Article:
Praise that from earth resulting as it ought

To earth's acknowledged sovereign, finds at once
Its only just proprietor in Him.


The soul that sees him, or receives sublimed
New faculties, or learns at least to employ
More worthily the powers she own'd before;
Discerns in all things, what with stupid gaze
Of ignorance till then she overlook'd,
A ray of heavenly light gilding all forms
Terrestrial, in the vast and the minute
The unambiguous footsteps of the God

25 See nature in some partial narrow shape, And let the Author of the whole escape.

Dunciad, iv. 455.

27 But wandering oft with brute unconscious gaze
Man marks not Thee.
Thomson. Hymn, 28.






Who gives its lustre to an insect's wing,

And wheels his throne upon the rolling worlds.
Much conversant with heaven, she often holds
With those fair ministers of light to man

28 And lights on lids unsullied with a tear.
29 Fields of radiance whose unfaded light

Has travelled the profound six thousand years,
Nor yet arrives in sight of mortal things.

S. C.-9.

That fill the skies nightly with silent pomp,
Sweet conference; enquires what strains were they
With which heaven rang, when every star, in haste
To gratulate the new-created earth,

Sent forth a voice, and all the sons of God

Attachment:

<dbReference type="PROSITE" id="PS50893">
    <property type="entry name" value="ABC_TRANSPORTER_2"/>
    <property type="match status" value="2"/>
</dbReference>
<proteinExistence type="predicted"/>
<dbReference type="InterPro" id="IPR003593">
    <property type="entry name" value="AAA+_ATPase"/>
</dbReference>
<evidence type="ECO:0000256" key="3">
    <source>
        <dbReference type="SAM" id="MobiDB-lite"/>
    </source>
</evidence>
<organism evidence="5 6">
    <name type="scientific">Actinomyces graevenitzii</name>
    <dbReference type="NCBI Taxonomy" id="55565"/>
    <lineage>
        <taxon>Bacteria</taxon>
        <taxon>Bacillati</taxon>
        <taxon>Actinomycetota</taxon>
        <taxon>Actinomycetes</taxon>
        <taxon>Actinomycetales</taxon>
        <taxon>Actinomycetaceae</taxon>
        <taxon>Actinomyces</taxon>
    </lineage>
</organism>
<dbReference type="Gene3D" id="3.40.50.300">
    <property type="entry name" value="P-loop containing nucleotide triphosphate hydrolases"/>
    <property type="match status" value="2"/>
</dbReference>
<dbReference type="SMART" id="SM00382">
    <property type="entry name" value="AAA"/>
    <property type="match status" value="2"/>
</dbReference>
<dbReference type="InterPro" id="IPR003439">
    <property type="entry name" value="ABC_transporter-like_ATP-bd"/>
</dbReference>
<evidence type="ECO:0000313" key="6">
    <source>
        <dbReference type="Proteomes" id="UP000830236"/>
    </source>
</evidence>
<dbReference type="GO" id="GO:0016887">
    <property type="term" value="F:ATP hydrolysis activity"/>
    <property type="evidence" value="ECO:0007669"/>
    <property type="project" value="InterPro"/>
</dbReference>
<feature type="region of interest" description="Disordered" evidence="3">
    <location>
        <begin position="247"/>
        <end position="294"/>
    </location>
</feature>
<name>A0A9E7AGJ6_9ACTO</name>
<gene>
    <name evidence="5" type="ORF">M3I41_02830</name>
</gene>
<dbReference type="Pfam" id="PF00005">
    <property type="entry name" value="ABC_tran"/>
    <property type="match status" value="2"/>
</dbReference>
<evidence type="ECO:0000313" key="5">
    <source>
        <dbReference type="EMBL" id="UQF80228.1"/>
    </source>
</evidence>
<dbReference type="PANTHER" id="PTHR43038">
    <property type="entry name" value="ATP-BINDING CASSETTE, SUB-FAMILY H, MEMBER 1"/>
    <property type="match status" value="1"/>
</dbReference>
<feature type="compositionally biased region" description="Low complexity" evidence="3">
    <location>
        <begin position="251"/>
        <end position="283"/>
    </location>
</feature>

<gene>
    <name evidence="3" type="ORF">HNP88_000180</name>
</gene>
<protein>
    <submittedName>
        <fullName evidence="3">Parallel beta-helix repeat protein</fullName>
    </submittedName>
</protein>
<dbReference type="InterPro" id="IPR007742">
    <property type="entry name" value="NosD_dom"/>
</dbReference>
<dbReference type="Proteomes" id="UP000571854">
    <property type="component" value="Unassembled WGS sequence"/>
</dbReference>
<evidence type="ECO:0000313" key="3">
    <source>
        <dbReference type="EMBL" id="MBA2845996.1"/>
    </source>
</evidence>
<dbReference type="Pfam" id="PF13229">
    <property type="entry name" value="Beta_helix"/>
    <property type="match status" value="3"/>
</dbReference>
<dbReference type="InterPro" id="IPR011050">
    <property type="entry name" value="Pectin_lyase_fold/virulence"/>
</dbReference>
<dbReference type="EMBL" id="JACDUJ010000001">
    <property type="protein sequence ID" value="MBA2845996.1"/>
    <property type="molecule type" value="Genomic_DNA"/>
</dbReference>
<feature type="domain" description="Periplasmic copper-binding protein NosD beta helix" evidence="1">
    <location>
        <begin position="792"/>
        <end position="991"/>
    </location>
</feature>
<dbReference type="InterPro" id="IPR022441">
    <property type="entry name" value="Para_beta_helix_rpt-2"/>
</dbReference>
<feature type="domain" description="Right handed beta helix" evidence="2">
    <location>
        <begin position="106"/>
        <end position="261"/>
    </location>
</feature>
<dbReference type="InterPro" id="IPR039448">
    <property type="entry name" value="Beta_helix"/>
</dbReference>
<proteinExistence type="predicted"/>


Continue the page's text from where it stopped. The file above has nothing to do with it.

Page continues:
Shouted for joy." Tell me, ye shining hosts
That navigate a sea that knows no storms
Beneath a vault unsullied with a cloud 28,
If from your elevation, whence ye view
Distinctly scenes invisible to man,
And systems of whose birth no tidings yet.
Have reach'd this nether world 29, ye spy a race
Favour'd as ours, transgressors from the womb
And hasting to a grave, yet doom'd to rise,
And to possess a brighter heaven than yours?
As one who long detain'd on foreign shores
Pants to return, and when he sees afar
His country's weather-bleach'd and batter'd rocks
From the green wave emerging, darts an eye
Radiant with joy towards the happy land;
So I with animated hopes behold

And many an aching wish, your beamy fires,
That show like beacons in the blue abyss


Akenside. Pleas. of Imag. i. 204.







Ordain'd to guide the embodied spirit home
From toilsome life to never ending rest.
Love kindles as I gaze. I feel desires
That give assurance of their own success,
And that infused from heaven, must thither tend."
So reads he nature whom the lamp of truth
Illuminates. Thy lamp, mysterious Word!
Which whoso sees, no longer wanders lost
With intellects bemazed in endless doubt,
But runs the road of wisdom. Thou hast built,
With means that were not till by thee employ'd, 850
Worlds that had never been hadst thou in strength
Been less, or less benevolent than strong.
They are thy witnesses, who speak thy power
And goodness infinite, but speak in ears
That hear not, or receive not their report.
In vain thy creatures testify of thee
Till thou proclaim thyself. Theirs is indeed
A teaching voice; but 'tis the praise of thine
That whom it teaches it makes prompt to learn,
And with the boon gives talents for its use.
Till Thou art heard, imaginations vain
Possess the heart, and fables false as hell,
Yet deem'd oracular, lure down to death
The uninform'd and heedless souls of men.
We give to Chance, blind Chance, ourselves as blind,
The glory of thy work, which yet appears
Perfect and unimpeachable of blame,
Challenging human scrutiny, and proved
Then skilful most when most severely judged.

But Chance is not; or is not where thou reign'st: 870
Thy Providence forbids that fickle power